This is a mixture of acoustic and electric music and all but two of the tunes are your compositions. The band configurations go from trio to sextet, if you don't count overdubs. The tunes vary but there's, I think, something innate to all of them--besides that the playing is magnificent throughout. The common thread is the hopefulness and optimism of your melodies: pieces like “The Circle,” “Afrobeat” and “N.O. Rising” have a deep, non-cynical hopefulness that is really palpable, which isn't to say any of it is saccharine. I also don't mean to suggest that the music is without a melancholy side, because I hear that as well, even in something like “The Neon.” The music is always spacious no matter how many voices are involved at any moment, and I love how the instruments are always used as needed--it's not like everyone has to be playing the whole time on a song.

I want to talk about individual songs, and the players, but first tell me--did you have any idea about what sort of an album you wanted to make, any intention? 

David Witham: Really, the main intention was to get a CD done [laughing]. Jeff [Gauthier] had offered me this deal with Crypto; I think that was in 2001. And it just sat on the backburner for all that time. Then 2006 rolled around and it was like, “holy moley--it's time to get crackin' here.”

And then it took a year to get all these guys in the room at the same time! I wanted to do the record in January of that year, and we ended up doing it in December. Anyway, I had songs that I knew I wanted to do, or ideas that I had that I wanted to become songs. And that little extra time actually helped those ideas ferment and become something.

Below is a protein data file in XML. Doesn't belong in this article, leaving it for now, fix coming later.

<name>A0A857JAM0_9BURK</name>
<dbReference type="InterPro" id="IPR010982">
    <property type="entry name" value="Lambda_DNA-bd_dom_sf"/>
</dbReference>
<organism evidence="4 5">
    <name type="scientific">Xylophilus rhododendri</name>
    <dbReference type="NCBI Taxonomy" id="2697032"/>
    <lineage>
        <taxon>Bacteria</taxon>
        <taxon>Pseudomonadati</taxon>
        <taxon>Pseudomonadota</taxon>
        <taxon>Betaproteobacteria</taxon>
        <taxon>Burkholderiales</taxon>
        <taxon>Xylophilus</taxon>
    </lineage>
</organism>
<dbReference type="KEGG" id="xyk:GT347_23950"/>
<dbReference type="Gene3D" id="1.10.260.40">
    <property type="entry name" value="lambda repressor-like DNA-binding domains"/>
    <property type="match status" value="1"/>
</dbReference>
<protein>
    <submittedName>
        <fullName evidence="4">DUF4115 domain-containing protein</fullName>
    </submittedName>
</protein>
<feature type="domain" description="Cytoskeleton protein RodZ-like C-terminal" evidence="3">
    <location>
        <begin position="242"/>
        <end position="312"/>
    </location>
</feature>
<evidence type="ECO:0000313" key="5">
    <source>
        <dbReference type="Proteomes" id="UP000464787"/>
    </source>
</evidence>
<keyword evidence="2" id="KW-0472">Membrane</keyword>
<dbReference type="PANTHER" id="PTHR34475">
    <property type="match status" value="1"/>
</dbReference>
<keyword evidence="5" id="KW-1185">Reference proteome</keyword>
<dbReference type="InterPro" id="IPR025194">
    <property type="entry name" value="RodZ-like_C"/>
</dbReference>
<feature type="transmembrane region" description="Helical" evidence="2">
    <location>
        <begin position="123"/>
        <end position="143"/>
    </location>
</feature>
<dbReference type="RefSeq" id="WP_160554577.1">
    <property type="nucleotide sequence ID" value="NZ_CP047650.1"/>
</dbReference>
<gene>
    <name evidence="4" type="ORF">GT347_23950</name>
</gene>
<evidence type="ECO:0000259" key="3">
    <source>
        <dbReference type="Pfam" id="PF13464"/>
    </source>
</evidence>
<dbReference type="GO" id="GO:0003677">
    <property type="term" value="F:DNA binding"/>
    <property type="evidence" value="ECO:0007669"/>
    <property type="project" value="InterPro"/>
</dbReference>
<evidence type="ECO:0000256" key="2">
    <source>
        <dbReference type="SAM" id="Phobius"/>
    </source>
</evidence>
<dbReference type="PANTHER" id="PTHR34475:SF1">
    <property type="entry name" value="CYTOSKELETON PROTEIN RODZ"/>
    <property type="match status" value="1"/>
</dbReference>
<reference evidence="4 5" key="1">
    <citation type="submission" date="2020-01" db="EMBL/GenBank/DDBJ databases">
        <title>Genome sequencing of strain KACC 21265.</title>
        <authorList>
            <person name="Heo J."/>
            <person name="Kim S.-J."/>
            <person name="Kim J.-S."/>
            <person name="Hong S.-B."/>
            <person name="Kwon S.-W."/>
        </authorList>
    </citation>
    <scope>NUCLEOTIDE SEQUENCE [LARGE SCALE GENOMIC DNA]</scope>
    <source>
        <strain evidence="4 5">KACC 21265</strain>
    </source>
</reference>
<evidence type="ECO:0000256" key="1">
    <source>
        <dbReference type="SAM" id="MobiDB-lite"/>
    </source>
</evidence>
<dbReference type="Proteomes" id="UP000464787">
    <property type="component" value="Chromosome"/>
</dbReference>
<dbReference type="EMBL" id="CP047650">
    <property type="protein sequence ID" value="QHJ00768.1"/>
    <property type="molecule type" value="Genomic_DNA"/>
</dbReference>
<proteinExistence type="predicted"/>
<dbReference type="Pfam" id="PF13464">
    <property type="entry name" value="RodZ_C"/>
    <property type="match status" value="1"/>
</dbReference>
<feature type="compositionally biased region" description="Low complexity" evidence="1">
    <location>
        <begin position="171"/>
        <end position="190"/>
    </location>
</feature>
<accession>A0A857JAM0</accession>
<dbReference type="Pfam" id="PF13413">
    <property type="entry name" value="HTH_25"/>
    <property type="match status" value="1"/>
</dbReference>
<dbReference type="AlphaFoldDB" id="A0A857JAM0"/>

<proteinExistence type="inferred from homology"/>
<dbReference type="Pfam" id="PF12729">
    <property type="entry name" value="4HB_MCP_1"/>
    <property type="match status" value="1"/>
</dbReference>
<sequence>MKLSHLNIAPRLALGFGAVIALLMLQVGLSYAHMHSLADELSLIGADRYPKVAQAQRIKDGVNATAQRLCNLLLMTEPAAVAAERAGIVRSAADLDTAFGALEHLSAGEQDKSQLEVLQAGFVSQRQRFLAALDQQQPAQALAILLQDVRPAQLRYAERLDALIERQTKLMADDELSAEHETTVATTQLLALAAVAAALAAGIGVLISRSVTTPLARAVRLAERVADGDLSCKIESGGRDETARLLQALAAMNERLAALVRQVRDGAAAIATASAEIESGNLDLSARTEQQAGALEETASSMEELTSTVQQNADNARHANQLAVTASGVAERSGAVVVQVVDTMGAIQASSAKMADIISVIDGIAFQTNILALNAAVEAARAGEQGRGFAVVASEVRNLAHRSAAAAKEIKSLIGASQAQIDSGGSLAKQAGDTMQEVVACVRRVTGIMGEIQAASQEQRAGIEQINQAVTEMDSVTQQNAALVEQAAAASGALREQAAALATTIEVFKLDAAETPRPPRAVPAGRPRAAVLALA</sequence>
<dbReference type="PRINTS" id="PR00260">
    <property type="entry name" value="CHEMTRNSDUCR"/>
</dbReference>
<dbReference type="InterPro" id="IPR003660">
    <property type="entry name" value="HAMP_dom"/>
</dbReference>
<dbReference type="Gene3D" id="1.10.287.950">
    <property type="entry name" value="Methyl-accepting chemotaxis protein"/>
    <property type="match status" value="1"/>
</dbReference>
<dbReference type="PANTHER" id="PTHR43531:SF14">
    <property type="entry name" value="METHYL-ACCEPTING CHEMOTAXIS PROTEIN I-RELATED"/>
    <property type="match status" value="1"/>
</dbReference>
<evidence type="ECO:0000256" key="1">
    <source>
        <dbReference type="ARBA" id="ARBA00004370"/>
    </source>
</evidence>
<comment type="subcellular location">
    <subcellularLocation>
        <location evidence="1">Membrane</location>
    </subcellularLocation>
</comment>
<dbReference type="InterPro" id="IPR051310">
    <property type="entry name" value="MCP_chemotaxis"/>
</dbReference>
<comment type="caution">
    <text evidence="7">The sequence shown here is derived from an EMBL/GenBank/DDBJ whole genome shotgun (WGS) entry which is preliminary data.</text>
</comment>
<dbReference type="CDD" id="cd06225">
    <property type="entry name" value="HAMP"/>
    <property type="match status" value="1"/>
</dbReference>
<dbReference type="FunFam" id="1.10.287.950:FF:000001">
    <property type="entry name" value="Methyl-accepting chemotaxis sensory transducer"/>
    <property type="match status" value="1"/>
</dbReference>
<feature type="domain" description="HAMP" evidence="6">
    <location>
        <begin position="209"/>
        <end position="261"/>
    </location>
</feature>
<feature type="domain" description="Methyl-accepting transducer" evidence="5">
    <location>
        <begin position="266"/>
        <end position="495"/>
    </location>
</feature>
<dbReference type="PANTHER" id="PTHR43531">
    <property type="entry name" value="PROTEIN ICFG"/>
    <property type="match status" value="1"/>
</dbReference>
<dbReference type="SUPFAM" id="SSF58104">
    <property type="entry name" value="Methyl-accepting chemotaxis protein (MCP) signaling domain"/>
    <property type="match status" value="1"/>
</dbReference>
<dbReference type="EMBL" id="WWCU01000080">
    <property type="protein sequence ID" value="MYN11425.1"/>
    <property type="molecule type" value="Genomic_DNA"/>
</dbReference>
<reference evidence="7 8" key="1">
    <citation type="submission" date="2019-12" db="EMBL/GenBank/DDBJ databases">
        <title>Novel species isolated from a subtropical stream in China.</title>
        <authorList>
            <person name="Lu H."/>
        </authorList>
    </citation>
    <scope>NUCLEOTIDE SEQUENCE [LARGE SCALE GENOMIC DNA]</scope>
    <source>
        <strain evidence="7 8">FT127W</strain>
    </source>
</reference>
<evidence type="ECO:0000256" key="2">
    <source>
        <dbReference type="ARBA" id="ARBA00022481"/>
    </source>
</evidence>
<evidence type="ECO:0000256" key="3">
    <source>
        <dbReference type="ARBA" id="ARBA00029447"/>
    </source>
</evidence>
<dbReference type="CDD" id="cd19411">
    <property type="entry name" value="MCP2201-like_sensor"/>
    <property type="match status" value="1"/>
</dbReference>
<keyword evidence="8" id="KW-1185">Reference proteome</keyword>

The goal was truly to make a record with live musicians, with my friends--guys who I knew would do a great job, even though I didn't know how they would play together. I knew how Jon and Jay would play together, because we've done stuff. I had played with Greg in many different contexts over the last twenty years, but never anything like this. And Nels is a fairly recent friend. I've known him for the last ten or twelve years. Well, maybe fifteen years. Same with Scott; I love his work, but I didn't know how it was going to be when we all got together.

So it was a little gamble, but my instinct told me it was going to be fine because they're all great guys, and great musicians. So the goal was just todo it; the project had just been sitting on my shoulder for quite some time. Sometimes you get a little blocked and you have to overcome some inertia, or even trepidation: that “who am I?” thing. I've worked with a lot of people, but it had been twenty years since I'd really made a record.